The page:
ERISA cases employ a different jurisdictional inquiry than the traditional long-arm statute analysis because ERISA expressly authorizes nationwide service of process. See Peay v. BellSouth Med. Assistance Plan, 205 F.3d 1206, 1210 (10th Cir. 2000) (“When a federal statute provides for nationwide service of process, it becomes the statutory basis for personal jurisdiction.”) (Citation omitted). The initial question therefore is not whether the defendant has satisfied the forum state's long-arm statute or the constitutional minimum-contacts test, but whether the defendant may be found and served in any district of the United States. Compare Id. (citing 28 U.S.C. 29 U.S.C. § 1132(e)(2) with Wenz v. Memery Crystal, 55 F.3d 1503, 1506-07 (10th Cir. 1995) (describing a two-step process in which the Court “initially determine[s] whether the exercise of jurisdiction is sanctioned by the [State's] long-arm statute” and then considers contacts)).

         Although ERISA facially requires only some presence in the United States, the Tenth Circuit has rejected a singular “national contacts” approach as outside due-process bounds. See Peay, 205 F.3d at 1211 (“[D]ue process requires something more” than the ‘national contacts' test, ” which allows “a plaintiff [to] sue a defendant in any federal court in the United States, regardless of the defendant's contacts[.]”). In other words, to pass constitutional muster, “the plaintiff's choice of forum [must] be fair and reasonable to the defendant” and “protect[] individual litigants against the burdens of litigation in an unduly inconvenient forum.” Id. at 1212 (citation omitted).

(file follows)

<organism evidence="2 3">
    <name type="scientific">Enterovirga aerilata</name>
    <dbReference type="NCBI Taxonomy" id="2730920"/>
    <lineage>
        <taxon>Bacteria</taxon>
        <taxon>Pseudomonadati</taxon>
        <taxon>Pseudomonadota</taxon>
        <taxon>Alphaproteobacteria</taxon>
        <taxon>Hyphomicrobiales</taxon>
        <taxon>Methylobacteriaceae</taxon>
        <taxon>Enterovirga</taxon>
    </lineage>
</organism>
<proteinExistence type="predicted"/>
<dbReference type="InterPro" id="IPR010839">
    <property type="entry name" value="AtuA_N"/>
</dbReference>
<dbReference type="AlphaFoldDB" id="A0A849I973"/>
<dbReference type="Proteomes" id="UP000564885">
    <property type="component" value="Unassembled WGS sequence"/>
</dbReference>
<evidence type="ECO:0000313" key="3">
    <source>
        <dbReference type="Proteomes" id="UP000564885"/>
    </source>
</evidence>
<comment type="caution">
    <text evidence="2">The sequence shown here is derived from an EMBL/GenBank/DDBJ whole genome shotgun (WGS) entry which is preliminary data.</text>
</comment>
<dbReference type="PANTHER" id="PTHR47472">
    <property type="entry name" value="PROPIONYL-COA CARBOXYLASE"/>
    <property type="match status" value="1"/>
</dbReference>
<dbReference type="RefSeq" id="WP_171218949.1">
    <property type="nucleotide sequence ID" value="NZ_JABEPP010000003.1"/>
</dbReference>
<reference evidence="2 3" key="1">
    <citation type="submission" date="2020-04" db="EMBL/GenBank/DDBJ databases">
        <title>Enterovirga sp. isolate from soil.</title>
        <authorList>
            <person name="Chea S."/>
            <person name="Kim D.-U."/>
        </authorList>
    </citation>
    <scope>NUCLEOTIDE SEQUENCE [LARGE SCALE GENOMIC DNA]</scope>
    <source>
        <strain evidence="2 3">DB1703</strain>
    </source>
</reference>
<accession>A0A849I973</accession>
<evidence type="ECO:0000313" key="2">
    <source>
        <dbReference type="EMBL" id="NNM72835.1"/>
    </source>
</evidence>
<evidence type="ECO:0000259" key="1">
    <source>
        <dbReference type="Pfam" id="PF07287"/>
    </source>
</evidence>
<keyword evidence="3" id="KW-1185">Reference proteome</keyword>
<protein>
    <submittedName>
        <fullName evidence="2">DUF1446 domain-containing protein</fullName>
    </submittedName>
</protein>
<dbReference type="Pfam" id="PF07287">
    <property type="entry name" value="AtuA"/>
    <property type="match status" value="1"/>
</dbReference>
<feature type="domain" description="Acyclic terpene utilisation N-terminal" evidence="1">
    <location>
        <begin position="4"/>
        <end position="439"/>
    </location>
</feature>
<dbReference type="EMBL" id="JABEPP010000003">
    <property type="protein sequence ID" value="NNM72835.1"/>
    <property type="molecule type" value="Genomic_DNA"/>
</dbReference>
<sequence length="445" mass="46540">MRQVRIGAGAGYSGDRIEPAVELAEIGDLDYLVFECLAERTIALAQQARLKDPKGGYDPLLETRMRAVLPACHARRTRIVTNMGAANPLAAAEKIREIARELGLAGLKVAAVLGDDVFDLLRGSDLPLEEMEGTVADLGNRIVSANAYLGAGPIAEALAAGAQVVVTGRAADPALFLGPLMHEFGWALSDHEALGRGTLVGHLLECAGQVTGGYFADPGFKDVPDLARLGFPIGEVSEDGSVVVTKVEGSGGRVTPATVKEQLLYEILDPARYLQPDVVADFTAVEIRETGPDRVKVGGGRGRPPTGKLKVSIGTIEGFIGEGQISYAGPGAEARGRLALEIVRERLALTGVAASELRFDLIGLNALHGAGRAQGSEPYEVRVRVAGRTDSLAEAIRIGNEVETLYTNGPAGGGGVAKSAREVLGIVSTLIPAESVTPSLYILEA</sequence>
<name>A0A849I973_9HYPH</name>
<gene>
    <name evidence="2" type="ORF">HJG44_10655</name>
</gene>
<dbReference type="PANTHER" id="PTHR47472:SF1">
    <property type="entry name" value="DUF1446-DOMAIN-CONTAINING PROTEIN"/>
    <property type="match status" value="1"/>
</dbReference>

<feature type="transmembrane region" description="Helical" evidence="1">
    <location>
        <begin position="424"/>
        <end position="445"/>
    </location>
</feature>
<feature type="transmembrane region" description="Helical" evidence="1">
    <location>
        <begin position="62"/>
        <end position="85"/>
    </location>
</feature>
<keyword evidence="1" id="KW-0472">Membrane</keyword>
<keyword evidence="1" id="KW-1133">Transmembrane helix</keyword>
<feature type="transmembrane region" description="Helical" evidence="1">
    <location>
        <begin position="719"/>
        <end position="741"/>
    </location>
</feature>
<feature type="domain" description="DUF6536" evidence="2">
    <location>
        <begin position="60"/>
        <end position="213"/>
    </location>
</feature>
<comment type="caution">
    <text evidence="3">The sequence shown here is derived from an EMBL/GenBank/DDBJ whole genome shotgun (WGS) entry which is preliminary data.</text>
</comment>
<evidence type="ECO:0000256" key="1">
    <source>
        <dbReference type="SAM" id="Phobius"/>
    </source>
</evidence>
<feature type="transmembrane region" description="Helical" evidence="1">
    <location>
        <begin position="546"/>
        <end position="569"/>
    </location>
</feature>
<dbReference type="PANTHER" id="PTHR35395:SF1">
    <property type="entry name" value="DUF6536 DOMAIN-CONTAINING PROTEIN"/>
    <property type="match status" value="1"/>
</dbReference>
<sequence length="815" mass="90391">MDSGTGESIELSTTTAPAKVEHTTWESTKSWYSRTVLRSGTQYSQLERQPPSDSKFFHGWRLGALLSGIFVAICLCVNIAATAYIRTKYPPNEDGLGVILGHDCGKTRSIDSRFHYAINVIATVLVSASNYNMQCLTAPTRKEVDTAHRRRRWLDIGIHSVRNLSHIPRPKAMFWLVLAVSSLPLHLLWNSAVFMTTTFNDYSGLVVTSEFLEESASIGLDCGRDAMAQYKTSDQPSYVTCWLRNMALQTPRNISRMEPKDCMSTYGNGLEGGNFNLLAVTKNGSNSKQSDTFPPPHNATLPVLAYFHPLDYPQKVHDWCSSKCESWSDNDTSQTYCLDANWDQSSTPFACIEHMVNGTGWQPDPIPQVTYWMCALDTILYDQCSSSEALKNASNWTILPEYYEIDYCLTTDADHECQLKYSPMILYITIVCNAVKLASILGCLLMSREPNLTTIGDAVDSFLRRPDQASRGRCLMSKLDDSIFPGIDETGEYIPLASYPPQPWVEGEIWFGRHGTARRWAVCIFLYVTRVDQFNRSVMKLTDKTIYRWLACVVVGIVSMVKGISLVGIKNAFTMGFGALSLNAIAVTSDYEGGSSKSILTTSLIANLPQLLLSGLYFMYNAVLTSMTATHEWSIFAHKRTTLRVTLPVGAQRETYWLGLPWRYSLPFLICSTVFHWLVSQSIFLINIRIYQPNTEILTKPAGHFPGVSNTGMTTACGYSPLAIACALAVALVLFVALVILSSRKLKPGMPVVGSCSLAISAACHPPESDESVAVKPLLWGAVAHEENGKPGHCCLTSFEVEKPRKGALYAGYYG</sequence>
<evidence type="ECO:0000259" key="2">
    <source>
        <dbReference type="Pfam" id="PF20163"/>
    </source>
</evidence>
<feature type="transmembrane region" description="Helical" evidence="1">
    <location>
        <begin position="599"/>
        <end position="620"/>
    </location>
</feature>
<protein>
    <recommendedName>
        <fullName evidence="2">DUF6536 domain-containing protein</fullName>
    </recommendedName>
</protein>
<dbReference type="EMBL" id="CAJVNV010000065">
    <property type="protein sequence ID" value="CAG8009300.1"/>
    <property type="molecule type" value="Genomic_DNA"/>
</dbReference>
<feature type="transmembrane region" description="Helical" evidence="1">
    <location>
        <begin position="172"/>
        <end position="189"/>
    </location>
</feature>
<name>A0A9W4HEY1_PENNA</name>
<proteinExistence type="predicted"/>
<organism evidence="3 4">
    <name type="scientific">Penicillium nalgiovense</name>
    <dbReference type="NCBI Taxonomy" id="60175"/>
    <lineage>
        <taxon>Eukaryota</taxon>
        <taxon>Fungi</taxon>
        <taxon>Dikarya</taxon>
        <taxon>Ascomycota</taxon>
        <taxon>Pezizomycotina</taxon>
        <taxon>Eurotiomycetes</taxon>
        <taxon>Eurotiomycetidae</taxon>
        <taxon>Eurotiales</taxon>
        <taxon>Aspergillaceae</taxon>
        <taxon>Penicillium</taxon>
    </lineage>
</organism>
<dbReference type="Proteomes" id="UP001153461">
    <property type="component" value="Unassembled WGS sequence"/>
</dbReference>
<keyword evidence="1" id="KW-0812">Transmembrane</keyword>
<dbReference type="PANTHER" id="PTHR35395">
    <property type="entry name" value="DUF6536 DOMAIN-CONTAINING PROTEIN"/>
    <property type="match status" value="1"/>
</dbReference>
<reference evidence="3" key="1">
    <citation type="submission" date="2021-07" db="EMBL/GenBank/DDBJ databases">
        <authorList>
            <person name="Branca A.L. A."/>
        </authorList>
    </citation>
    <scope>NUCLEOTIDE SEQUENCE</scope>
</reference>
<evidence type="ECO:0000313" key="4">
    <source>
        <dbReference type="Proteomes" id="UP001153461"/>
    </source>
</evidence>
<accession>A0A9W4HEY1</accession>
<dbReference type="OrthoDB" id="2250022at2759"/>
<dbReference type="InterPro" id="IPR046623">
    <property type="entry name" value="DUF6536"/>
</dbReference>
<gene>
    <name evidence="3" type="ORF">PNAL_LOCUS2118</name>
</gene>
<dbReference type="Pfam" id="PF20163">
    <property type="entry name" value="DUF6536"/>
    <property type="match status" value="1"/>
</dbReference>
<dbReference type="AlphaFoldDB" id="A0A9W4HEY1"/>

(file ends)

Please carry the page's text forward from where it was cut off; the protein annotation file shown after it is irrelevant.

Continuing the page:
The burden, however, is on the defendant “[t]o show that the exercise of jurisdiction in the chosen forum will make litigation so gravely difficult and inconvenient that [it] unfairly is at a severe disadvantage in comparison to [its] opponent.” Id. In assessing inconvenience, a court should consider: (1) the extent of the defendant's contacts with the [forum]”; (2) “the inconvenience” of defending in a forum other than the defendant's place of business or residence, “including (a) the nature and extent and interstate character of the defendant's business, (b) the defendant's access to counsel, and (c) the distance from the defendant to the place where the action was brought”; (3) “judicial economy”; (4) “whether discovery proceedings will take place outside” the defendant's state(s); and (5) “the nature of the regulated activity in question and the extent of impact that the defendant's activities have beyond the borders of his state of residence or business.” Id. (citation omitted).

         In sum, two categories of factual considerations will determine the outcome of the issue and guide the prejudice analysis: (1) facts demonstrating MGM resides or may be found within any district of the United States; (2) facts ...